Turkish Lira continues sinking amid Central Bank’s auction moves

Turkish Lira continues sinking amid Central Bank’s auction moves

ISTANBUL- Hürriyet Daily News
Turkish Lira continues sinking amid Central Bank’s auction moves

Stacks of Turkey's lira coins are seen in this photo taken in Istanbul on July 23, 2013. REUTERS photo

The Turkish Lira hovered just off record lows near 2 liras to the dollar, while the 2-year benchmark bond yield inched above 10 percent in quiet trade on Aug. 26. The poor performance indicates that the Central Bank’s efforts to prevent the currency’s slide failed to soothe investor concerns.

The lira was at 1,9916 against the dollar by late afternoon, up from 1.9940 late on Aug. 23, while the two-year benchmark yield rose to 10.16 percent, nosing above 10 percent for the first time in 19 months. 

The lira had undergone a hike above 2 liras during the day, but calmed above 1,900.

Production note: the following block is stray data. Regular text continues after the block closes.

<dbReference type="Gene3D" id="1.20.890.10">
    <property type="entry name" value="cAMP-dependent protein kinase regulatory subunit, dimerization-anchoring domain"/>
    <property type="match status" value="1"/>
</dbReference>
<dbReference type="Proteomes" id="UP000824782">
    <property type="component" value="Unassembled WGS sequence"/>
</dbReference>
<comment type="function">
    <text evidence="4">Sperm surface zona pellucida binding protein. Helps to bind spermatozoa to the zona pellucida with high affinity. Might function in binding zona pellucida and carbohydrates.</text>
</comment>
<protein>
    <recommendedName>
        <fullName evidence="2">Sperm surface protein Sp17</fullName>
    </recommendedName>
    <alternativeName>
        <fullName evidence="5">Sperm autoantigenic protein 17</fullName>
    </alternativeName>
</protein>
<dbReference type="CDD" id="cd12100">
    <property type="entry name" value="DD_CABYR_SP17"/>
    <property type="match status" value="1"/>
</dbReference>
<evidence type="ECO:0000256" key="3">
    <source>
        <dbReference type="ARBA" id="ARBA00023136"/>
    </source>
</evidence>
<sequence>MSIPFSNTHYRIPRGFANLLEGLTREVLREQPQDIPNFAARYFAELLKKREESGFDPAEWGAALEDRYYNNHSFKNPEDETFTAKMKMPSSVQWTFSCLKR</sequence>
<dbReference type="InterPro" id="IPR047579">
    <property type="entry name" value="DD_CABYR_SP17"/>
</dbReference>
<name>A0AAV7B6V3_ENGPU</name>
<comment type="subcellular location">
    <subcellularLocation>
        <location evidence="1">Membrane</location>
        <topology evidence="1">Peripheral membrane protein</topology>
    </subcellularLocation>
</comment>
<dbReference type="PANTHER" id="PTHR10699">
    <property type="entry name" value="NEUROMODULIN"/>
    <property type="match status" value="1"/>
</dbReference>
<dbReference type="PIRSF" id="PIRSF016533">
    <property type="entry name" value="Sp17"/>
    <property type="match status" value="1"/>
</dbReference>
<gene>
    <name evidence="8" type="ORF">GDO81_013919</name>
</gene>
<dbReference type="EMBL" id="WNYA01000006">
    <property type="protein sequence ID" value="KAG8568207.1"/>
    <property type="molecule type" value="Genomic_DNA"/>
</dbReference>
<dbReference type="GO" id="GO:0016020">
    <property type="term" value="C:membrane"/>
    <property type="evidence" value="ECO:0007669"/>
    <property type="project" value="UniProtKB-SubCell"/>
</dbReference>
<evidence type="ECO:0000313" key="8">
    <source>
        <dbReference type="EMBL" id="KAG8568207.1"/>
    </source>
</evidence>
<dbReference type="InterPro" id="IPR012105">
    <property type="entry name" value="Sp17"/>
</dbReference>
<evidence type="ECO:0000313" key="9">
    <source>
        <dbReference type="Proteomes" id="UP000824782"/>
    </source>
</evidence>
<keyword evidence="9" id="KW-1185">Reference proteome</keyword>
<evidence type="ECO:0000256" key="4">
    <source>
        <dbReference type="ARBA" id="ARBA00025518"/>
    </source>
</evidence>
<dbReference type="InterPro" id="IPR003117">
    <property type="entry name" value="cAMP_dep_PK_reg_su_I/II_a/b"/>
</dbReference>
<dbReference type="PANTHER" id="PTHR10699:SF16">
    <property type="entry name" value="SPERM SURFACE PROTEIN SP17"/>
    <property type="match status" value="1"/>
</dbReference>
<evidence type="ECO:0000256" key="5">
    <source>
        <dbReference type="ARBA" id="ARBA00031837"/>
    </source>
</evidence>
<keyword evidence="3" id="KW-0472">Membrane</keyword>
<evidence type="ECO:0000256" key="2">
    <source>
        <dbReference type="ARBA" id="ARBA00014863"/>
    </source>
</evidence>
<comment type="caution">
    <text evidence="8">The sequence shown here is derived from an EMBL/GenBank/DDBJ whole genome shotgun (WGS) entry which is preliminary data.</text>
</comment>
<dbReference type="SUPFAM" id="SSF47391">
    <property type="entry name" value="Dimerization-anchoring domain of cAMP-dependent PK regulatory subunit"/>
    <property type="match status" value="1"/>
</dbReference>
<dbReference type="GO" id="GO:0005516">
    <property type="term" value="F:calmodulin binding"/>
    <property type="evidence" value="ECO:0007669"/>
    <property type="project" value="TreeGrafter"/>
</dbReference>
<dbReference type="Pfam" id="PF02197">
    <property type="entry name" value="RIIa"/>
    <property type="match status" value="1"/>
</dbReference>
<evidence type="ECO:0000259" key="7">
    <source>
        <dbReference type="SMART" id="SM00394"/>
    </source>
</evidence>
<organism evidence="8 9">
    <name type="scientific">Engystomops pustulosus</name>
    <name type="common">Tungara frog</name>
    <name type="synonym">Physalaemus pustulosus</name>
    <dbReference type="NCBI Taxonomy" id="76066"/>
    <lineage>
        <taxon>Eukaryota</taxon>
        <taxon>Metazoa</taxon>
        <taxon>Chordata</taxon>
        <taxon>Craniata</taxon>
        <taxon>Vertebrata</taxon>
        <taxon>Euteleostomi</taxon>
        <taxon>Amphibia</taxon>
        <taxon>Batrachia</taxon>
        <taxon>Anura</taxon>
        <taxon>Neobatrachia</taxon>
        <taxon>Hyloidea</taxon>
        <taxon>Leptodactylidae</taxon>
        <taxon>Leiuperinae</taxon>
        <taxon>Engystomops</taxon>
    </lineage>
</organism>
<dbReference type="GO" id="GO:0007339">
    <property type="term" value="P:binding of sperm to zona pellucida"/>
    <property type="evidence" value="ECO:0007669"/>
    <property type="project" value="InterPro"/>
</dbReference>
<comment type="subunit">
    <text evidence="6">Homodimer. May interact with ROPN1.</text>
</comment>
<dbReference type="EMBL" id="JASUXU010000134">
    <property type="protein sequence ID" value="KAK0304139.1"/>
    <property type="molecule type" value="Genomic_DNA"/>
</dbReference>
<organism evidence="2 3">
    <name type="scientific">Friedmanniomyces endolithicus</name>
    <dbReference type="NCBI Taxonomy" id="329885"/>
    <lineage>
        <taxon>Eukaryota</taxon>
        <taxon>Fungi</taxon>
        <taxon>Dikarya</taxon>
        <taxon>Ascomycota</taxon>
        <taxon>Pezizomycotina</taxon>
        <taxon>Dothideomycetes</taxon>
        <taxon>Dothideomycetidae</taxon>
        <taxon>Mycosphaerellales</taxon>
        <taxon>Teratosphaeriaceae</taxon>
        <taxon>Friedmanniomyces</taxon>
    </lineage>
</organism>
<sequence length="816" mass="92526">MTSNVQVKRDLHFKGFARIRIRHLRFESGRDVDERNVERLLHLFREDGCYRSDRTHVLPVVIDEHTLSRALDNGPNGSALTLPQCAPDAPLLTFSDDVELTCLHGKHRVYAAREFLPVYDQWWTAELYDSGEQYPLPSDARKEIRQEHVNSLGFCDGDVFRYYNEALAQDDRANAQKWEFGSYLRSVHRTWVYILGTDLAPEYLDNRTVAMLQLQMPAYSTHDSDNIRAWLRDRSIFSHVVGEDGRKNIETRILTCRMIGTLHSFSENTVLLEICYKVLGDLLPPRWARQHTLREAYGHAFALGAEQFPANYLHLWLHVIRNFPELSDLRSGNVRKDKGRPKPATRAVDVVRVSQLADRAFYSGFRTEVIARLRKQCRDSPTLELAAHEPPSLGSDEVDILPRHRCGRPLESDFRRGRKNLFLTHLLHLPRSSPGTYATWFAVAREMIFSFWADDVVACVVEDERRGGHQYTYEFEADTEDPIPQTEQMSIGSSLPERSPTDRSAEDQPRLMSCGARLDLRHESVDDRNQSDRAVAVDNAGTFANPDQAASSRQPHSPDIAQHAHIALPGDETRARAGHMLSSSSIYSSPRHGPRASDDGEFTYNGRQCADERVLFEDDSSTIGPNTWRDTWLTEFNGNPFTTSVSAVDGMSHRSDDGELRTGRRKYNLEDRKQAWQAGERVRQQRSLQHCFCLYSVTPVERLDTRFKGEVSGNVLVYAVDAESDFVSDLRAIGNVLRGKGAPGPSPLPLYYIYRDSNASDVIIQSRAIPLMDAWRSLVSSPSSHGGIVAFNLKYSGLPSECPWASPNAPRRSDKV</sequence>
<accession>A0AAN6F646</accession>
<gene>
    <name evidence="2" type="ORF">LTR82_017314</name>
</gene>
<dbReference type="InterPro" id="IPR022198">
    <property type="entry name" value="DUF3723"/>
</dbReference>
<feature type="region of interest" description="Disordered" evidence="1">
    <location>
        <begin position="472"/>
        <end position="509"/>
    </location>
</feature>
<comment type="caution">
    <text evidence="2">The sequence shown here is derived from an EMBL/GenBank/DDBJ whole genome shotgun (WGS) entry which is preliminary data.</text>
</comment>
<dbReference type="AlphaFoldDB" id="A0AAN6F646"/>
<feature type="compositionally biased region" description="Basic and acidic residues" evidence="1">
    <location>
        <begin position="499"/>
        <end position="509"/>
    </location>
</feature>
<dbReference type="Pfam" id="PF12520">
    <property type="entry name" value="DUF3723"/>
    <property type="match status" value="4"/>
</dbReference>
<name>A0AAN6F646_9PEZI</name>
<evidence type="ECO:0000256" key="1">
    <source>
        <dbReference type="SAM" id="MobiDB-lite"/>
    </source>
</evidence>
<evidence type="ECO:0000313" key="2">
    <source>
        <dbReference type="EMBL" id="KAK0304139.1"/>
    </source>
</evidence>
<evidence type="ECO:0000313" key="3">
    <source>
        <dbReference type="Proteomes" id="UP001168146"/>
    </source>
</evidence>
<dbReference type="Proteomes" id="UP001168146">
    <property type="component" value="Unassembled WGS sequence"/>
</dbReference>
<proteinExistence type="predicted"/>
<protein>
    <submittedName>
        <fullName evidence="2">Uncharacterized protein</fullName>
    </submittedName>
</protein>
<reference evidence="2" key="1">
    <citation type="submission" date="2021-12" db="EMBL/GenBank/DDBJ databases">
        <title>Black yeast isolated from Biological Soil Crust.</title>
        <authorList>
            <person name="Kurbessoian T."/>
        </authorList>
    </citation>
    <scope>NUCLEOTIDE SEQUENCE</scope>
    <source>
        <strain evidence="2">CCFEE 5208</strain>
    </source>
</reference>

The main Istanbul share index fell 0.07 percent to 67,885.73, underperforming the broader emerging markets index, which rose 0.39 percent, then closed the day at 68.775.

The Central Bank held a forex auction later in a bid to support the lira with a minimum volume of $350 million, in line with additional monetary tightening steps announced last week.

It also held its first one-week, fixed-rate repo auction in almost a week, with a volume of 1.5 billion lira ($755 million).

The bank has been tightening monetary conditions through an unorthodox mix of repo auctions and changes in its interest-rate corridor, its guide on managing liquidity, but has left its main benchmark rate - the one-week repo rate - unchanged at 4.5 percent.

The 10-year benchmark bond yield rose to 10.48 percent from a close of 10.32 percent on Aug.23 with Turkey’s current account weakness and the risk of a cut in the U.S. bond buying program continuing to pressure markets.

Emerging markets fell sharply last week on concerns that the U.S. Federal Reserve could reduce its massive bond buying program as early as next month, with Turkey left particularly exposed by its high current account deficit.